Fondation Cartier's Exhibition of the Late Explorer’s Primitive Art Collection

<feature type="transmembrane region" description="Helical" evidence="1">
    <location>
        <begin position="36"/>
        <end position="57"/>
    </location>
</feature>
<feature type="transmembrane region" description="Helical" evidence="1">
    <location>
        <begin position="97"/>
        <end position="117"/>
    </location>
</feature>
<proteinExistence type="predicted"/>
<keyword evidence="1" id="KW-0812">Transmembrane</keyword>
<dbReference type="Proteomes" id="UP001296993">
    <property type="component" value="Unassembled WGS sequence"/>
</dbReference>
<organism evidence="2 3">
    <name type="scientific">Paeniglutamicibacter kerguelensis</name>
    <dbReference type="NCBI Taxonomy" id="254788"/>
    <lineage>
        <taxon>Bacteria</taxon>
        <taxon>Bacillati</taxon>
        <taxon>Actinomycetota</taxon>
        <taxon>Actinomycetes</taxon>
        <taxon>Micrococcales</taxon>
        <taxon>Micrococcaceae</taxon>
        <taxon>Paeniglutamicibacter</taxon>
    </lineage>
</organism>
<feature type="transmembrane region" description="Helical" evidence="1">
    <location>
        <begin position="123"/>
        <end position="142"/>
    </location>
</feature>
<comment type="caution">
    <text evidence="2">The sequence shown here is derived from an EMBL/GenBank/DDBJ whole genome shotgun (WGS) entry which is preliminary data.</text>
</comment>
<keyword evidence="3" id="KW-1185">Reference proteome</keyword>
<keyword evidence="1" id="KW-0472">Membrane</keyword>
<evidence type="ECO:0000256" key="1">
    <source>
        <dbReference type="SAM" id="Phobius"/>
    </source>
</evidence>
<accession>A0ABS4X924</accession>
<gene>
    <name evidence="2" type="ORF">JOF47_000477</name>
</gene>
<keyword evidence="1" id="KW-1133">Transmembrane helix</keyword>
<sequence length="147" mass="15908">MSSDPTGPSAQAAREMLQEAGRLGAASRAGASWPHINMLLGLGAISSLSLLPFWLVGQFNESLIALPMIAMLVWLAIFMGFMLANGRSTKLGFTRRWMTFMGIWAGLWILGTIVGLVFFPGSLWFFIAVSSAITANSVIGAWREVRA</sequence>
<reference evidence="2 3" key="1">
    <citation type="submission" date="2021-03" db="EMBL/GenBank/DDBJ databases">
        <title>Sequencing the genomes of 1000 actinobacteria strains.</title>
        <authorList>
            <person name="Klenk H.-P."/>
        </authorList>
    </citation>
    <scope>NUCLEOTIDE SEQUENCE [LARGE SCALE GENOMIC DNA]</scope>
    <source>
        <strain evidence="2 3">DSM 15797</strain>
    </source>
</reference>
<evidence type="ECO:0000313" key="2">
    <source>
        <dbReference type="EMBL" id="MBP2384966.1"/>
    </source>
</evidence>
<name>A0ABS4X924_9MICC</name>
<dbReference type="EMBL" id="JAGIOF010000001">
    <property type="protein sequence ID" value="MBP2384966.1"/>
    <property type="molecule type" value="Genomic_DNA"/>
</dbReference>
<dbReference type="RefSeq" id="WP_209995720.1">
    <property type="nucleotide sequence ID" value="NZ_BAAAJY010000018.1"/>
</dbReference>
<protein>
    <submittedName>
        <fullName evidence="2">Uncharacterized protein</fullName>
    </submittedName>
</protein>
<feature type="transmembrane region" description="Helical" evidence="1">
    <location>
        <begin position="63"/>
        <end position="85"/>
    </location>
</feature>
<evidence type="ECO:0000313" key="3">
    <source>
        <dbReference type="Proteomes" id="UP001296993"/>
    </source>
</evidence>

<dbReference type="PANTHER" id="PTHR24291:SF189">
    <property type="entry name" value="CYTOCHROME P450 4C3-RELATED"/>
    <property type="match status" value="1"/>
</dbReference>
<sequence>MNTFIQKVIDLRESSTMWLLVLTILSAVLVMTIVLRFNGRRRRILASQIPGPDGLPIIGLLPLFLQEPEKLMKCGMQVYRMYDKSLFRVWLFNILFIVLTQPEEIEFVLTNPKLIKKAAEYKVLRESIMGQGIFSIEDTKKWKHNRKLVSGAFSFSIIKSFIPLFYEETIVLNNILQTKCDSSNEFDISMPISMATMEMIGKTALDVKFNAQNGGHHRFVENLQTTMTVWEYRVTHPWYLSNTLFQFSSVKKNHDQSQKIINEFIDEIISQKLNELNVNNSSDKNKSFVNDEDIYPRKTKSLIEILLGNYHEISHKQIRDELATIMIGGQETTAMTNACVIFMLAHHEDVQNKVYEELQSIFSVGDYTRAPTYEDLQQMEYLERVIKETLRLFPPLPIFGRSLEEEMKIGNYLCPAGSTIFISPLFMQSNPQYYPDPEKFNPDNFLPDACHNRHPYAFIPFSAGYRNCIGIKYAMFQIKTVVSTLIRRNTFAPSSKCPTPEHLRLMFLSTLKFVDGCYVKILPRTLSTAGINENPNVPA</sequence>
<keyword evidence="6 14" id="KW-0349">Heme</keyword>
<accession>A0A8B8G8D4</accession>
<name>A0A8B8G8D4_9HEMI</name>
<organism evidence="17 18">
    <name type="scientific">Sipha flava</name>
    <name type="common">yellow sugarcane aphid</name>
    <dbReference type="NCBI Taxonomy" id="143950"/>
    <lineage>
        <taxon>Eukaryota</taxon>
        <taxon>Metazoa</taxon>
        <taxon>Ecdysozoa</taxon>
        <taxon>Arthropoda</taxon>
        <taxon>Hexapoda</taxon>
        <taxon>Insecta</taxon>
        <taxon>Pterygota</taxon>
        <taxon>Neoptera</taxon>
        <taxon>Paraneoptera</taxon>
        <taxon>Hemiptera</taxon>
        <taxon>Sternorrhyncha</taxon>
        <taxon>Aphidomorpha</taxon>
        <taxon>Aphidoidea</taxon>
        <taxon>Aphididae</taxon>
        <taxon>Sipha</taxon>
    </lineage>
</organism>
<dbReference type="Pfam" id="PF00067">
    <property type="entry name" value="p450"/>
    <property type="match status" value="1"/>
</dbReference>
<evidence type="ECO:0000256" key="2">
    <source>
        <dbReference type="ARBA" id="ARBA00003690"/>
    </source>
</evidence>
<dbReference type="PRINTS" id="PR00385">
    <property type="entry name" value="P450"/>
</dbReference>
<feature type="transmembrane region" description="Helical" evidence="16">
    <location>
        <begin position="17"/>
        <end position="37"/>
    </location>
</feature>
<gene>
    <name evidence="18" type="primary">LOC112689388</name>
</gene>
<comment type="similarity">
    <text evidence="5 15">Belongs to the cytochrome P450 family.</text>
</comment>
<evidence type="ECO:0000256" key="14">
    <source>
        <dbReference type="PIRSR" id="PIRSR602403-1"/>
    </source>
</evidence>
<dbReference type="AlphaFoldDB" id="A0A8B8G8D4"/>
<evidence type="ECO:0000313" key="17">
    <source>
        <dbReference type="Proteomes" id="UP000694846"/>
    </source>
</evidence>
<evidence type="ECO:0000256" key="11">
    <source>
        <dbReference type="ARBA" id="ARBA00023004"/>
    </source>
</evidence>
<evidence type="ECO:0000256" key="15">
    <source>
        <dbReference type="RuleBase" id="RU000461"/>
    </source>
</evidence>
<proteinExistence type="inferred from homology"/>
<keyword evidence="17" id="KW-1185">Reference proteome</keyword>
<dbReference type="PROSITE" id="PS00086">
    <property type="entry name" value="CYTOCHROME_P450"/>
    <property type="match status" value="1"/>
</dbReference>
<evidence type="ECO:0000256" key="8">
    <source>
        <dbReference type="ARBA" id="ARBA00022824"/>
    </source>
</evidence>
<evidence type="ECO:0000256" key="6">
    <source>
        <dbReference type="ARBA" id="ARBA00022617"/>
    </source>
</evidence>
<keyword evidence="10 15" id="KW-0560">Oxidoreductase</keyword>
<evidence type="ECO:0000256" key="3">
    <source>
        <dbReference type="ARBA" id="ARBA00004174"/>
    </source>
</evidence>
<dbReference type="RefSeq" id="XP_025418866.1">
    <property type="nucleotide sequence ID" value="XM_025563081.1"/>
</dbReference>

From a chariot-of-death to carved talismans spangled with cowrie shells and hair, more than 100 African voodoo sculptures collected by late explorer and primitive art expert Jacques Kerchache (pictured above) will make their public debut in Vaudou, an exhibition at the Fondation Cartier in Paris. In place of pin-cushion dolls, a favorite Hollywood trope, these early pieces date back to the religion's true origins as an ancient cult, estimated at more than 10,000 years old. Kerchache began to amass his collection in the late 1960s, in what is now the Republic of Benin in west Africa. It was there that he unearthed his first “noble assemblages”: works of wood, bone, metal, clay, locks, keys, shells, feathers, and hair—some, coated with a mix of earth, palm oil and blood thought to serve as a sacrificial patina. The psycho-spiritual objects, known as Bocio, are intended either to protect or harm a person. “One whispers prayers, desires or fears into a hole in the Bocio, plugs the hole and [then] it contains the problem,” explains curator Leanne Sacramone.“Jacques was interested in works that very few people had actually looked at.” With scenography by Italian industrial design master Enzo Mari, the show is fittingly cloaked in superstition: “The first photographer we asked [to shoot the objects] said, 'I just can't do it. They are too charged,’" says Sacramone.